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The Benefits of a Plasmalogen Supplement

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plasmalogen supplement

Plasmalogen is a nutrient that is essential for healthy cells and is found in animals and marine life. It is also known to help improve cognition and mobility in persons with mild to moderate cognitive impairment.

Excess is caused by acetyl-CoA leakage

One of the more exciting components of the metabolic stew is the plasmalogen. A recent study has shown that the plasmalogen may be the best steroid generating cell in the animal kingdom. This is not to say that this little dynamo is a one horseman. There are other notables on hand such as the sexiest steroid, adipose fat, and the fattest rodent. The best part is that these steroid tamer cloned a few competitors in the lab. To make things even better, the fat tamer can be paired with the steroid tamer to boot. Hence, the name of the game is re-aligned. All in all, a plasmalogen supplement is a must have for anyone hoping to achieve the elusive trifecta of wellness: diet, exercise, and sleep.

They may correct a deficiency in plasmalogen

The lipids called plasmalogens are an essential part of the human body. They play critical roles in the heart, lung, kidney and brain. Without them, cell membranes cannot function as well. Plasmalogens are produced by the peroxisome, a small subcellular organelle in cells.

A deficiency of plasmalogen leads to reduced antioxidant defenses, increased oxidative stress and reduced neurotransmission. As a result, a variety of neurodegenerative diseases and inflammatory disorders occur. In fact, low plasmalogen levels have been linked to bipolar disorder, Parkinson’s disease and asthma. However, dietary supplementation of plasmalogens reverses these effects.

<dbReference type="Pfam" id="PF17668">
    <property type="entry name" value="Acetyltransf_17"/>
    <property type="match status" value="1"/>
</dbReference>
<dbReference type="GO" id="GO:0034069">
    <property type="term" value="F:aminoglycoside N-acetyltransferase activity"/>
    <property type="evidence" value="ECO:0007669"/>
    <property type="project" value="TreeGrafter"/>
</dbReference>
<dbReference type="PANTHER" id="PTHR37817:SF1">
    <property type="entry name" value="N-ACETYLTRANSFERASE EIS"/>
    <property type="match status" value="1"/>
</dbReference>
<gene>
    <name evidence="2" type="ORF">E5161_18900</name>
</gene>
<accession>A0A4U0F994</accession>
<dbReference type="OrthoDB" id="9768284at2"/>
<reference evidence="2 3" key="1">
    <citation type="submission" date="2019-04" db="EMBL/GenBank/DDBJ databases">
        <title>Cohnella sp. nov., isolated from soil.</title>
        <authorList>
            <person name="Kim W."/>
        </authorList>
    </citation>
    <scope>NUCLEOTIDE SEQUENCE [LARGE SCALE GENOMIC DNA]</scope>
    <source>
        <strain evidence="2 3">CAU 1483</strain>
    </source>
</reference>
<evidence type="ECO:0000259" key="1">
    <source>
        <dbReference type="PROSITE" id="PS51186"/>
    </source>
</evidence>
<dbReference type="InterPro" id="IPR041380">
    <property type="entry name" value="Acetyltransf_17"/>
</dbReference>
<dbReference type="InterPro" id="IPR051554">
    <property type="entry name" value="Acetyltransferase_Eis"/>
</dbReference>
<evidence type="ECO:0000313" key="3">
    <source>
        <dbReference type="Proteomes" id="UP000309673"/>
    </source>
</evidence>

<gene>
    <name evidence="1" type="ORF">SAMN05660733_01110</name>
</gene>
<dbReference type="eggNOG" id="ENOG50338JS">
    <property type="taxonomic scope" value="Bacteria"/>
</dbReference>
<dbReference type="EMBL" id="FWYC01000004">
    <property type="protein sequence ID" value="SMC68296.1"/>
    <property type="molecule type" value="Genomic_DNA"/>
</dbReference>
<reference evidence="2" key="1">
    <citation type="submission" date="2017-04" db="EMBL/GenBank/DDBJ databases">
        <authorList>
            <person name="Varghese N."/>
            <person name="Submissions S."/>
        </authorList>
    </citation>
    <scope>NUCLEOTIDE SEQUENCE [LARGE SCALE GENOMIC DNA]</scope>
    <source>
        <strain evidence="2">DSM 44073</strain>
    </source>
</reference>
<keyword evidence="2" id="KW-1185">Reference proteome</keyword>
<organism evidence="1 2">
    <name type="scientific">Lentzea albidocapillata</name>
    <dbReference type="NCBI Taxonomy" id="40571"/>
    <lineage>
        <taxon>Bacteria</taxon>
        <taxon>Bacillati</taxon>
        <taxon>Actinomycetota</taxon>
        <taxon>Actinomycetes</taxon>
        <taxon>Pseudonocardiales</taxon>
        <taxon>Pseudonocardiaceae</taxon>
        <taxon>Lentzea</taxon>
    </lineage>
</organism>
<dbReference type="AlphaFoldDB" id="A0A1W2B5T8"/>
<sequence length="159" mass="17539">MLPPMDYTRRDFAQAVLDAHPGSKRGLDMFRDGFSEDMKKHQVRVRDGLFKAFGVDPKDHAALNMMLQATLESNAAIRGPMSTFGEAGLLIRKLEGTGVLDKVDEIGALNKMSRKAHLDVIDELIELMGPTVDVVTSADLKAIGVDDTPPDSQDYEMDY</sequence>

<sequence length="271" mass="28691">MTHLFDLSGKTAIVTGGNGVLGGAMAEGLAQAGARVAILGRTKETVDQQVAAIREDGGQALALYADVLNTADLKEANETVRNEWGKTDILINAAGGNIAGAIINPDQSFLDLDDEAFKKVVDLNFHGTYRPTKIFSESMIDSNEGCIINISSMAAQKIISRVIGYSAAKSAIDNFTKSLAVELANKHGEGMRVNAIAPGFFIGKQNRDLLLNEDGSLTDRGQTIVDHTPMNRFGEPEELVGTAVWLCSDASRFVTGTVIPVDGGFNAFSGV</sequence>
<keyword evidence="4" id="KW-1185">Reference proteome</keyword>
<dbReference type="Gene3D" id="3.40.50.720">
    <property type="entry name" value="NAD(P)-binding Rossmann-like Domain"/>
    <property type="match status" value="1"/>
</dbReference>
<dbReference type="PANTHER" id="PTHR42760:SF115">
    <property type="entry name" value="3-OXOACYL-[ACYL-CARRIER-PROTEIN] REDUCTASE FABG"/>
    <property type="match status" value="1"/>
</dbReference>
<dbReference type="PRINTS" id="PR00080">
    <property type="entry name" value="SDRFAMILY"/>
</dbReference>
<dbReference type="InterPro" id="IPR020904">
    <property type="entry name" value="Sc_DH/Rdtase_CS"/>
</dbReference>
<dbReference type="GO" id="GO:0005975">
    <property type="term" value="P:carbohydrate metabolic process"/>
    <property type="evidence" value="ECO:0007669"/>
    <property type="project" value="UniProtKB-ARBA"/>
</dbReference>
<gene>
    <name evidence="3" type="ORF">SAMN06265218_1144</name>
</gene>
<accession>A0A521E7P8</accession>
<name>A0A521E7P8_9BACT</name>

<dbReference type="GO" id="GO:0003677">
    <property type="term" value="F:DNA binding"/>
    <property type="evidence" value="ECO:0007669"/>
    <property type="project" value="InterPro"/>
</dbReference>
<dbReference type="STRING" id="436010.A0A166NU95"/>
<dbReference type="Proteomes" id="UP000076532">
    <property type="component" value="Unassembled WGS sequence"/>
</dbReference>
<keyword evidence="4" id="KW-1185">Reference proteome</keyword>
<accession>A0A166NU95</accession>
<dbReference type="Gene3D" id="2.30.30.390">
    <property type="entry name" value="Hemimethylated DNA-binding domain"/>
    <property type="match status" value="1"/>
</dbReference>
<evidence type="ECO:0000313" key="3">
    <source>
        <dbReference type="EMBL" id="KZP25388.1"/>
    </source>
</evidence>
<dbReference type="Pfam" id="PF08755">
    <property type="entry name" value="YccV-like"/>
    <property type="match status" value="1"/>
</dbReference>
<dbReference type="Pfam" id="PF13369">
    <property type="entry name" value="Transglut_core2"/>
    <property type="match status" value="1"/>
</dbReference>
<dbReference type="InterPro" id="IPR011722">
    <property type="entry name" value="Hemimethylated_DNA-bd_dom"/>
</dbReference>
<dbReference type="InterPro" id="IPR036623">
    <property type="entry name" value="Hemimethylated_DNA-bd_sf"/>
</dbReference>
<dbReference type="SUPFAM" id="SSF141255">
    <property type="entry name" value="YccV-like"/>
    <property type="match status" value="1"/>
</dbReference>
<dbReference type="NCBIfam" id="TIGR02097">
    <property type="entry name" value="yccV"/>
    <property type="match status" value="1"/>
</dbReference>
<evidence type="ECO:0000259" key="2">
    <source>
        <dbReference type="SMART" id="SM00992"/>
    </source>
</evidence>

TMEM86A is a lysoplasmalogenase. This enzyme was identified as a key regulator of lipid species in microsomes and adipocytes. It is responsible for regulating lysoplasmalogens, which are fatty acids at the sn-2 position.

Recent research has demonstrated that the phospholipase A2 in the cytosol of small intestinal epithelial cells can hydrolyze plasmalogens. This has implications for the metabolic pathways of adipocytes and may be relevant for obesity-related metabolic diseases.

Plasmalogens also serve as structural components of nerve cells. This is because they regulate the physical structure of the cell membrane. Additionally, they are involved in the generation of lipid mediators. For example, EPA-pPE exerts neuroprotective effects by inhibiting neuronal apoptosis.

They may improve cognition and mobility in persons diagnosed with mild to moderate cognitive impairment

A recent study out of the University of Queensland has provided some useful statistics on plasmalogens, a promising new therapeutic approach to Alzheimer’s disease. Plasmalogens are a class of related lipids with a vinyl-ether bond. These molecules act as scavengers for other lipids and may also modify membrane properties. Although the studies performed to date have not yet demonstrated the clinical efficacy of this treatment, there are a plethora of animal models and experimental models that are showing promise.

Plasmalogens have been credited with producing several Ab peptides (including the e2 lipid) that are deemed to be of value in AD. The e2 lipid is believed to have a salutatory effect on the brains of AD patients. Another notable lipid is the molecule EPA-pPE, which has been shown to be a neuroprotective and obstructive agent in the brain. It is also a plausible etiological candidate for AD. In particular, EPA-pPE has been shown to be a potent inhibitor of the neuronal apoptosis rumored to be at the root of AD pathogenesis. This might be due to the fact that EPA-pPE has the aforementioned property of being a non-competitive scavenger of other lipids.

In addition, the aforementioned etiological hypothesis pertaining to EPA-pPE appears to be backed up by a recent study that demonstrated that EPA-pPE exerts a salutatory effect on the aforementioned g-secretase, which catalyzes the process of synthesis of b-amyloid.

They are found in marine life and animal foods